Smartphones and tablets are slated to replace traditional computers and desk phones as the primary devices used for unified communications for the first time in 2013, according to a recent report from Campbell, Calif.-based Infonetics Research Inc.
It's not exactly breaking news that enterprises need greater flexibility built into their unified communications strategies, particularly when it comes to supporting UC on various types of mobile devices and operating systems. But as mobility becomes an absolute requirement, the sluggish UC as a Service (UCaaS) market might finally have a chance to blossom, as businesses look for more elastic offerings to satisfy users' evolving needs.
Will mobility nurture the UCaaS market?
A recent survey of UC professionals revealed that 71% of enterprises list mobile device integration as a "very important" part of their UC strategies, noted Diane Myers, principal analyst at Infonetics. Myers, who wrote the report, surveyed 102 UC decision makers at medium and large enterprises that use Voice over Internet Protocol, or VoIP, email and instant messaging.
Many companies -- especially large enterprises -- traditionally have favored on-premises UC deployments, but the demands of mobility could lead them to accept cloud-based UC, another name for UCaaS. The study found Cisco (followed by Microsoft and IBM) to be the most commonly installed UC vendor among the companies surveyed. All three vendors have UCaaS offerings.
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"UC vendors have been hyper-aggressive about expanding their UC offerings into the mobile space," said Bill Haskins, senior analyst for Wainhouse Research LLC. He noted that Cisco's Jabber client and Avaya Inc.'s Flare platform for mobile communications and collaboration work across many devices.
Regardless of how aggressive a vendor is about a new product, however, the market is ultimately driven by the endpoints employees are using, Haskins observed. "Smartphones and smart devices -- like tablets -- are for the first time being seen as capable endpoints," he said. "The number of video-enabled endpoints is over 600 million, which now dwarfs room-based telepresence [deployments], which account for less than 0.2% of the overall video-capable devices used in the enterprise today."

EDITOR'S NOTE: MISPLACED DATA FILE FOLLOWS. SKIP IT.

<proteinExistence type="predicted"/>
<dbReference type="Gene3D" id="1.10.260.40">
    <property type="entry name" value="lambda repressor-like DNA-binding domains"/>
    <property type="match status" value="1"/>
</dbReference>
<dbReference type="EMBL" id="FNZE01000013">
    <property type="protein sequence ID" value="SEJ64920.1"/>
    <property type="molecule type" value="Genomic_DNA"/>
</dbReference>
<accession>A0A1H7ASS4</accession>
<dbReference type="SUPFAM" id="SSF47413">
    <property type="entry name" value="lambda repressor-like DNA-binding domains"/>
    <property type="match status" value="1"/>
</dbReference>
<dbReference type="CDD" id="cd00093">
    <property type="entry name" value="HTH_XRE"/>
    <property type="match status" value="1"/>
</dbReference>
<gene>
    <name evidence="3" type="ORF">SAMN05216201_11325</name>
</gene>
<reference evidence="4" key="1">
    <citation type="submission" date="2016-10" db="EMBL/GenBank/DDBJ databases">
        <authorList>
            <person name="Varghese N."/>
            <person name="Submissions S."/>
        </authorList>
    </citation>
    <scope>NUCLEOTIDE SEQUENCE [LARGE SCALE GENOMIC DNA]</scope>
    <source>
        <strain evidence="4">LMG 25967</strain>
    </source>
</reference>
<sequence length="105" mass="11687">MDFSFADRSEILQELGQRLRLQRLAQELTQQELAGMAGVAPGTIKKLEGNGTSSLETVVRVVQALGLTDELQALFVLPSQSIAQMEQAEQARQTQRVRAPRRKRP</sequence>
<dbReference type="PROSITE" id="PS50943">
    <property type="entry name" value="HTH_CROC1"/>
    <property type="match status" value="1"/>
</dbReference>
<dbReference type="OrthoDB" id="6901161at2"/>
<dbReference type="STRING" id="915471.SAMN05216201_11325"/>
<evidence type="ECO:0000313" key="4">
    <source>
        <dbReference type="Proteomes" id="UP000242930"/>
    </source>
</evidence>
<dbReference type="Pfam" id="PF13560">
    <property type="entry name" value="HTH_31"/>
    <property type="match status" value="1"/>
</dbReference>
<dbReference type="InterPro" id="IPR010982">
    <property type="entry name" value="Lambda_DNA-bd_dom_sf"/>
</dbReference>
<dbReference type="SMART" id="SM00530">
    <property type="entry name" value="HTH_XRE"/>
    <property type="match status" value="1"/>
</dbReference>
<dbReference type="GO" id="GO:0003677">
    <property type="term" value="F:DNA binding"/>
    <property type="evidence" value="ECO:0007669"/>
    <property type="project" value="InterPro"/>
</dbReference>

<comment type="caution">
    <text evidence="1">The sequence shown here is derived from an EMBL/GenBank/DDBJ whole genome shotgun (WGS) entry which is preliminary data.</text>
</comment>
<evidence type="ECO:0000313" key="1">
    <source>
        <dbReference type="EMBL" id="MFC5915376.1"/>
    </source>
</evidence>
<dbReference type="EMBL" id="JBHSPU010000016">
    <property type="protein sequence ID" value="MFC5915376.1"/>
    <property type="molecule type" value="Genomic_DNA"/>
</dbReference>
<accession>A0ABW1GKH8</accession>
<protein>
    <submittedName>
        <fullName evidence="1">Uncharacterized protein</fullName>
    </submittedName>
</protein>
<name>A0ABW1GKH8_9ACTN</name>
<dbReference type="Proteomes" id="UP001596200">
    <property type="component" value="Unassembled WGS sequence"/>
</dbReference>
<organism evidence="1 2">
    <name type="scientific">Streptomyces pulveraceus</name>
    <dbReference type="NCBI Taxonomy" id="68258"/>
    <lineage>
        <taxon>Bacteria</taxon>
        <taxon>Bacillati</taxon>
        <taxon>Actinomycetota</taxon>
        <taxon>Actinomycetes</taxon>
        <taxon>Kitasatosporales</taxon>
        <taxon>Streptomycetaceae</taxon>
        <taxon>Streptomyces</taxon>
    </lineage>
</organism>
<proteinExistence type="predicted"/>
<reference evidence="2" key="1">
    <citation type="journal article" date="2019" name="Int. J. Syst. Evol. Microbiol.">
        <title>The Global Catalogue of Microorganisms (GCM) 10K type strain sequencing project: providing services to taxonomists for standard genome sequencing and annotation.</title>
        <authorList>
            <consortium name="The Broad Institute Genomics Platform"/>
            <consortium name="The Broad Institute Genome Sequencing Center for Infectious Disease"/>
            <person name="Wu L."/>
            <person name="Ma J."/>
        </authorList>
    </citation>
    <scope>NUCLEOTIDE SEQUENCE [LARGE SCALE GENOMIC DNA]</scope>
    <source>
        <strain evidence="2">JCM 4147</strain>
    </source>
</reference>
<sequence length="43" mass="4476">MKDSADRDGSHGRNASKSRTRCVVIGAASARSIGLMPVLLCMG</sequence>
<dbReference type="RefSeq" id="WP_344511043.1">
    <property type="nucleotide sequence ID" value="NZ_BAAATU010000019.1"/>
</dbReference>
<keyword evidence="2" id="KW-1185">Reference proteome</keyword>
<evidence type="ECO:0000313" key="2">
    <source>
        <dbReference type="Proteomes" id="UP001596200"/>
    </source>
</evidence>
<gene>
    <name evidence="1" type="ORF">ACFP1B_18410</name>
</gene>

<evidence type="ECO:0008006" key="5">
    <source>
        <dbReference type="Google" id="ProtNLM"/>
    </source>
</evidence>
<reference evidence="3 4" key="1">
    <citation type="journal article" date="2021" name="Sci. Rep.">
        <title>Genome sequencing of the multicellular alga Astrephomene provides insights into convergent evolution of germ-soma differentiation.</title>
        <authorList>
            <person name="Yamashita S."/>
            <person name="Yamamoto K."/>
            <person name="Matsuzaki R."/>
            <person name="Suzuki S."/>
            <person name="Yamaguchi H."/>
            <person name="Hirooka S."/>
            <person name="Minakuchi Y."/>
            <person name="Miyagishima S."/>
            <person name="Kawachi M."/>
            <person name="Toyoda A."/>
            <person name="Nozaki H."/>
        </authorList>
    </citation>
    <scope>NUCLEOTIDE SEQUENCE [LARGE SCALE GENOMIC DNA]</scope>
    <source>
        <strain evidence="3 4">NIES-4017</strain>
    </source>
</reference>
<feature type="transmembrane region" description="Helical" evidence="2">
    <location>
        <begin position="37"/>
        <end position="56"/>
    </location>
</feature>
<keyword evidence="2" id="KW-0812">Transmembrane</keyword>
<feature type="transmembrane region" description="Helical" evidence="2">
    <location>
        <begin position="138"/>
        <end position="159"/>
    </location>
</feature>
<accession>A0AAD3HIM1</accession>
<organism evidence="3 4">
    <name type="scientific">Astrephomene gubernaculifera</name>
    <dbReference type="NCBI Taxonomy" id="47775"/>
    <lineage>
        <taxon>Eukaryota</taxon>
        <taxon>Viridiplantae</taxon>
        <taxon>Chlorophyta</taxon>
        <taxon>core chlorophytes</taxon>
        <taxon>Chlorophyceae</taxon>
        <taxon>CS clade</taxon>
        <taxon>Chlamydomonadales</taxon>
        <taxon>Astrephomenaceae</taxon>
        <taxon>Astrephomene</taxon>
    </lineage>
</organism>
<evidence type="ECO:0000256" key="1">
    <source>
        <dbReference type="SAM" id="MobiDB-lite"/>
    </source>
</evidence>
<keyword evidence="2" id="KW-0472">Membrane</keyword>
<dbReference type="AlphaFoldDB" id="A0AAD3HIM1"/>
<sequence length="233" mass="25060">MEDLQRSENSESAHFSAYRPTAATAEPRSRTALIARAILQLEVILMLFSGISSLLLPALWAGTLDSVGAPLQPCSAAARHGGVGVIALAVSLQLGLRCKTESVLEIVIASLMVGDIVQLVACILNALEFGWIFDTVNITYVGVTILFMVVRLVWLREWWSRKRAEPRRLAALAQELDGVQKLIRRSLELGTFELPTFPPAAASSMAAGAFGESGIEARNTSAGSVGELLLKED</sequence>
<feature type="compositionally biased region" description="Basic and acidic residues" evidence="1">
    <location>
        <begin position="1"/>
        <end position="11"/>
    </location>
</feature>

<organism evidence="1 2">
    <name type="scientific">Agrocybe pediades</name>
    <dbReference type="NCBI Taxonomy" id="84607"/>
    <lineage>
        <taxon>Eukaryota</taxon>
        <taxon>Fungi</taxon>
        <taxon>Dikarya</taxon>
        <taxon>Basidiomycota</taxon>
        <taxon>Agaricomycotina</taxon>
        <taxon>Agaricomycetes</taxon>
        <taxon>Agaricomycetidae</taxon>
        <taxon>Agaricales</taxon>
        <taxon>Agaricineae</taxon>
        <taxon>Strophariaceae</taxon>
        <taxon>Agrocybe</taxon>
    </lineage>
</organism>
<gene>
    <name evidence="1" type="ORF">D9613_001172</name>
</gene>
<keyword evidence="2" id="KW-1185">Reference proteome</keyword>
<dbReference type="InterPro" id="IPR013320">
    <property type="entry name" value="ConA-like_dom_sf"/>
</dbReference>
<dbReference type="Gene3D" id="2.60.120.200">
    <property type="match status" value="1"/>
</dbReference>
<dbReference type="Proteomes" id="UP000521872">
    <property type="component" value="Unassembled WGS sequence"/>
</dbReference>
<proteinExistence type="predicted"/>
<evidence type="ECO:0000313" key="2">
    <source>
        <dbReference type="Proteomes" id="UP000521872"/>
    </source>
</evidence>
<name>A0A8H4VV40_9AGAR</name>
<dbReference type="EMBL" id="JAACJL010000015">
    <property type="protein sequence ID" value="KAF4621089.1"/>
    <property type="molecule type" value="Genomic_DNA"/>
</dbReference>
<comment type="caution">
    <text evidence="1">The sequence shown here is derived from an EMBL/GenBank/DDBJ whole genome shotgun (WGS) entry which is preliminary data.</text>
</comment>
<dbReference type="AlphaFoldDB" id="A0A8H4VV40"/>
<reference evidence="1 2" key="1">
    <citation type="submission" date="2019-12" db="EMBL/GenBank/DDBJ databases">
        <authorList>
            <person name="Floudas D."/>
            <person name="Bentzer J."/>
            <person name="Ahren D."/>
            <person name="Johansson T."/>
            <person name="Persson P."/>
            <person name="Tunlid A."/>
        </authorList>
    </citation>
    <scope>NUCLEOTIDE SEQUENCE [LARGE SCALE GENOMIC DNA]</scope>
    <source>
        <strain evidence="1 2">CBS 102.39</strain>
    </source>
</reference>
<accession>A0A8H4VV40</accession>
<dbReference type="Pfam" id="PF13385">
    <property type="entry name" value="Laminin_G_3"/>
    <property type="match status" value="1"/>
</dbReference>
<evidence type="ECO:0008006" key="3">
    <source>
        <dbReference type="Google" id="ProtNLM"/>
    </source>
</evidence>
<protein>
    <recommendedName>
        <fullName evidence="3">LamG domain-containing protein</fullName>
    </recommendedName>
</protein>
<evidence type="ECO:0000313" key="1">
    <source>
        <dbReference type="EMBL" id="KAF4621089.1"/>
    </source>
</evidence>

Which does mobile better, UCaaS or on-premises UC?
While users are demanding a more mobile UC experience, the migration to UCaaS won't exactly be smooth.
The biggest challenges are finding a UCaaS provider that can support all the features the enterprise wants to deploy, then finding a way to ensure the network will have sufficient bandwidth to support video and audio across the wide area network, Hawkins noted. Meanwhile, some UCaaS offerings, like Microsoft's Lync Online, enable users to access UC services over a general Internet connection, which IT pros have virtually no control over. "Enterprises have to answer fundamental UCaaS questions like, 'Can the network handle QoS [Quality of Service]?' and 'is there monitoring in place to locate any choke points?'" he said.
Vendors with traditional premises-based products aren't faring much better, but their problems lie more in developing or refining mobile clients, said Elka Popova, program director of UC and collaboration at San Antonio-based Frost & Sullivan Inc. IT pros also face several challenges when they try to support more devices and applications with on-premises UC products, she said. This is where multi-tenant UCaaS and hosted UC offerings can benefit the enterprise. "With cloud-based UC, it's easier to support multiple users on multiple devices and networks, regardless of location," she said. "Remote workers, coupled with the growing use of mobile devices, will be some of the big drivers for UCaaS."
Popova has forecasted the multi-tenant UCaaS and hosted UC market to grow by 30% over the next five years. But in order to ramp up UCaaS adoption, support for cloud-based UC has to start with the vendors. "UC vendors are going to have to develop soft clients for the different mobile devices and be able to make these applications compelling from a cost point of view," she said.
Because cloud-based and hosted UC offerings have long-term operational costs, the benefits aren't immediately translating to the enterprise. "Enterprises are still very conservative, and IT will never really be out of the game within larger businesses -- even if the servers are sitting somewhere else," Popova said. "IT, not the users, will ultimately determine how technologies are deployed and managed."